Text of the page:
In the first cartoon, John Bull Taking a Clear View of Negro Slavery Question, by Robert Cruikshank, the quote by Equiano gives us context and helps us put the cartoon in perspective. As seen in the first satirical cartoon, here is a photograph of what seems to be a portrait of an overseer torturing a slave. This photograph is shown to a man who is looking at an island through a telescope. In my interpretation, it looks like the island could be the West Indies. However, from the viewer’s perspective we can see the island is filled with happy inhabitants dancing and celebrating. Zoom in the middle of the group of dancers, it seems to be an African woman dancing with a white man (or maybe the cartoon wasn’t painted completely). This might be a counter to Equiano’s statement about overseers– maybe they aren’t “brutes” or “butchers” but are instead “fun” and “relatable”. I mean why would an overseer dance with a group of slaves if they were these terrible human beings and vice-versa?

Anyway, back to the man looking through the telescope. The man holding pictures of slavery seems to imply how politicians use propaganda to support their cause. And in this case, it must mean that the man holding the photographs is an abolitionist and is trying to persuade the man in front of him to side against slavery. So who is the man looking through the telescope? Possibly John Bull. But who is John Bull? An Englishman that’s for sure. But why is he so important to be in the title of the cartoon? In my opinion, John Bull is the representation of the people of England. The abolitionist is trying to sway the people to see the cruelty and painful torture slaves go through. Now Cruikshank seems to be poking fun at abolitionists and politics in general.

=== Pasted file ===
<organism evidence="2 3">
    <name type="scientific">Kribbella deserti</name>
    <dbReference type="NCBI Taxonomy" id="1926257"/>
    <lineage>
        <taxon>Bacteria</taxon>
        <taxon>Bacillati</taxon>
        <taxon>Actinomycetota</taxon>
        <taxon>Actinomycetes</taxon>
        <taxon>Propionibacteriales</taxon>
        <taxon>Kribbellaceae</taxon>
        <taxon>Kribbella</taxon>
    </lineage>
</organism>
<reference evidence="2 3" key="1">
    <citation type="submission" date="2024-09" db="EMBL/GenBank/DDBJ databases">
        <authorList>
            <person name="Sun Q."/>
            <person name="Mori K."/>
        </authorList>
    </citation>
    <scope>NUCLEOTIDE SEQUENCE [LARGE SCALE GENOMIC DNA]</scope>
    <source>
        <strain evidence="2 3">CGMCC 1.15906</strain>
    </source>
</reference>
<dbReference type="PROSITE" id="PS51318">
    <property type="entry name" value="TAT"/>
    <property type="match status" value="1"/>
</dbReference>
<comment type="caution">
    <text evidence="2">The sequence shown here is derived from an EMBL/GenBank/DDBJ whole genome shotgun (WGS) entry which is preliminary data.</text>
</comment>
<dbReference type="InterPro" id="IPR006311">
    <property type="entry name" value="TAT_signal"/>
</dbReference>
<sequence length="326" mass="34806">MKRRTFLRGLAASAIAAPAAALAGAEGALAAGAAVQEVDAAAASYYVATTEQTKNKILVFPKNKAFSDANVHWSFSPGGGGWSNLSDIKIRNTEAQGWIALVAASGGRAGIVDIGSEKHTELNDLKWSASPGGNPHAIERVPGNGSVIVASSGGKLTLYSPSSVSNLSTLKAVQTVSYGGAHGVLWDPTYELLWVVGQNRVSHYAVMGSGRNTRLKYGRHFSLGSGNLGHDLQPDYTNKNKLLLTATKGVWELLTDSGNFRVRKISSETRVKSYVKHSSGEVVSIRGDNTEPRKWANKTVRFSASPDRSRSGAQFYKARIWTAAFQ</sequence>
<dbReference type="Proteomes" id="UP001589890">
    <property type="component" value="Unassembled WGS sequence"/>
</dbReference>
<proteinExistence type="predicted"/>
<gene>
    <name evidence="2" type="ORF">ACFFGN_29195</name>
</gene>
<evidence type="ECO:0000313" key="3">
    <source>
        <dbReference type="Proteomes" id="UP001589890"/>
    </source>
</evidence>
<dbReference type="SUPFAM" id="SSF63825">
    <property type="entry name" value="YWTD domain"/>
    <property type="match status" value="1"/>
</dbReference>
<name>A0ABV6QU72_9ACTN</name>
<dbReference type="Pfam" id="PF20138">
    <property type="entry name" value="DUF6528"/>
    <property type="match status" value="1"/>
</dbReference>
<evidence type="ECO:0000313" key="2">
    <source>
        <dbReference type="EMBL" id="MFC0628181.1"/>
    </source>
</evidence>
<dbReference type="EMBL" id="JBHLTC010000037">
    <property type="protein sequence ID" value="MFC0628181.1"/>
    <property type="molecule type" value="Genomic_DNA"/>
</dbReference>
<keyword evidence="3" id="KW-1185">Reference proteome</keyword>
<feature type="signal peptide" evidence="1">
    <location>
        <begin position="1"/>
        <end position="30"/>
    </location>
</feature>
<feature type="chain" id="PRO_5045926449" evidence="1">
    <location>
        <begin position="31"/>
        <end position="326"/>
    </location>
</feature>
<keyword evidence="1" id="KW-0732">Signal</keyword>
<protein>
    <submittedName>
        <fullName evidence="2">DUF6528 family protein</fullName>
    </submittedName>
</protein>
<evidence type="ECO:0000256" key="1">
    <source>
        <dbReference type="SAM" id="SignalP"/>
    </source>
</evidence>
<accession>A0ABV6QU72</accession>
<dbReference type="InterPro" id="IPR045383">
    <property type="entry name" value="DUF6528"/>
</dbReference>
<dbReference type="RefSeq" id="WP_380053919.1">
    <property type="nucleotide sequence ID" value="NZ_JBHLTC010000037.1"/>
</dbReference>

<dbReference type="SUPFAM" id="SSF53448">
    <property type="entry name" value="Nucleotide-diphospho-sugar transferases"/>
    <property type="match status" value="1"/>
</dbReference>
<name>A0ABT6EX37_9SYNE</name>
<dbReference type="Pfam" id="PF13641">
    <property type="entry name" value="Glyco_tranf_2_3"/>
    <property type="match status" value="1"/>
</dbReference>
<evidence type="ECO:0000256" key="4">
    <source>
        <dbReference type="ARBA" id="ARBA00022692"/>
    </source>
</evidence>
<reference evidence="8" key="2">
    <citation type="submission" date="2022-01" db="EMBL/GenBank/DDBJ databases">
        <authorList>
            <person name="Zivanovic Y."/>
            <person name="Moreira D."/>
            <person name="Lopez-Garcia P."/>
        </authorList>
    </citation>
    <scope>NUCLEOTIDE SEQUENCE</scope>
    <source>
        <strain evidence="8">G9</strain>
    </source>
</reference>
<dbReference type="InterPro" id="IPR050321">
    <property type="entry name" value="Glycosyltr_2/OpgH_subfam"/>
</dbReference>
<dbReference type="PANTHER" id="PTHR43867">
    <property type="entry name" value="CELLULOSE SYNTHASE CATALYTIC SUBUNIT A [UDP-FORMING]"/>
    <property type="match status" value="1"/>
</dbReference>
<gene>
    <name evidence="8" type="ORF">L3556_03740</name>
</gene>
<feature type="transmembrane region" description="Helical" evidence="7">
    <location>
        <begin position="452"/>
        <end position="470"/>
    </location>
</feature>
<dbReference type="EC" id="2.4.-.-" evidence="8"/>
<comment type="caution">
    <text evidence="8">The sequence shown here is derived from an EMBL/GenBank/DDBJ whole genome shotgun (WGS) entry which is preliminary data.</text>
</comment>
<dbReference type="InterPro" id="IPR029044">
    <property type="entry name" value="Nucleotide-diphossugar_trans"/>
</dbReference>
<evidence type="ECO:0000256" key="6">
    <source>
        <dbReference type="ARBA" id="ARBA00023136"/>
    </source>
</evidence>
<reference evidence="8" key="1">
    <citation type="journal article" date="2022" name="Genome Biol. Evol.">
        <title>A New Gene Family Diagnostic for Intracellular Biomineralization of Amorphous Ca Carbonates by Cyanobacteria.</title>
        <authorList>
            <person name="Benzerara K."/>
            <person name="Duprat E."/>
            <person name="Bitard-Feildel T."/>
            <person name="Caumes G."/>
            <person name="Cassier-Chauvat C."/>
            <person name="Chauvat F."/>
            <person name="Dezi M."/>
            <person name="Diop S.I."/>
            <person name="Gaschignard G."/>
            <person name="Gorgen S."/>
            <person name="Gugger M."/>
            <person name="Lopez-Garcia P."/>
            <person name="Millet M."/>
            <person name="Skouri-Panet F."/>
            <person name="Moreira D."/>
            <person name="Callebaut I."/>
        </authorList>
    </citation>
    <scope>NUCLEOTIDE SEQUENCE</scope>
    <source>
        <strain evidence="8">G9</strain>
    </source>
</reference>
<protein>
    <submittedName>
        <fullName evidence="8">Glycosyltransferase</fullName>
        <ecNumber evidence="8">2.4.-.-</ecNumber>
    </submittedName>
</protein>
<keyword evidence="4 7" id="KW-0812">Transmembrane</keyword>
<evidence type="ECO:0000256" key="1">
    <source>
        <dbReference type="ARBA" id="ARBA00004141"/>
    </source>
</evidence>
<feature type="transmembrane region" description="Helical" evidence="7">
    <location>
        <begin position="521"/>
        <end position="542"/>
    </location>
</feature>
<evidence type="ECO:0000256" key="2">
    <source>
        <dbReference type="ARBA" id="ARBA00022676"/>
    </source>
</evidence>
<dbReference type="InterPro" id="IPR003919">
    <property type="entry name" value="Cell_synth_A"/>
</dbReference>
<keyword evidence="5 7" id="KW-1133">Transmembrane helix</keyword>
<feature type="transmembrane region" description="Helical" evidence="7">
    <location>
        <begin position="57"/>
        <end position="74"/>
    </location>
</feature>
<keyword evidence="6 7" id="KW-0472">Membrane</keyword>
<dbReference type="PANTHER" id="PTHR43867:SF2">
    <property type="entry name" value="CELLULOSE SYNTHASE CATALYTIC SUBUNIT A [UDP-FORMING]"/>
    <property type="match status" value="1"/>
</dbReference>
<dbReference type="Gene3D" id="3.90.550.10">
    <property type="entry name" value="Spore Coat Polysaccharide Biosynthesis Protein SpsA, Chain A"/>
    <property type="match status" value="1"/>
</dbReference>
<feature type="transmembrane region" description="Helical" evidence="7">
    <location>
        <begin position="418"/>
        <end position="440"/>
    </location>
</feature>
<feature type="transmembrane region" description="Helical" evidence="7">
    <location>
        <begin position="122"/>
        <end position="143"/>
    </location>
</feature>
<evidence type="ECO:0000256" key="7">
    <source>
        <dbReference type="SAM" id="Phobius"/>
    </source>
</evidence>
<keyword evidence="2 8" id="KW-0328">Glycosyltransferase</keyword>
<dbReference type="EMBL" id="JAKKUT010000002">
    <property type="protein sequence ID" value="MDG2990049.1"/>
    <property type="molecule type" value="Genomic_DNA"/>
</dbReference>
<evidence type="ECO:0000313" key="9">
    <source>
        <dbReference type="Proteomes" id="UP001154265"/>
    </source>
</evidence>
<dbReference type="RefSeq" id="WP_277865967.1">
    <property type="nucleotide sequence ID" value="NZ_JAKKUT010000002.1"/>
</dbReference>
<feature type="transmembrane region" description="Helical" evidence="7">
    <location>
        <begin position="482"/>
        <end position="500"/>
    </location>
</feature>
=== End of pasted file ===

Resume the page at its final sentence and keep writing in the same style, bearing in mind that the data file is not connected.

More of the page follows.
Another major thing in the cartoon is the issue of the production of sugar. We have the West Indies vs the East India Company. As you can see in the left, a Quaker-like fellow is holding a sign that says “Buy only East India Sugar, ‘Tis Sinful to buy any other”. In his back pocket, it is seen that he has some stock in East India sugar. More or less, he doesn’t really care about the issue of slavery and how the production comes along, but more about promoting the brand and keeping his stocks up.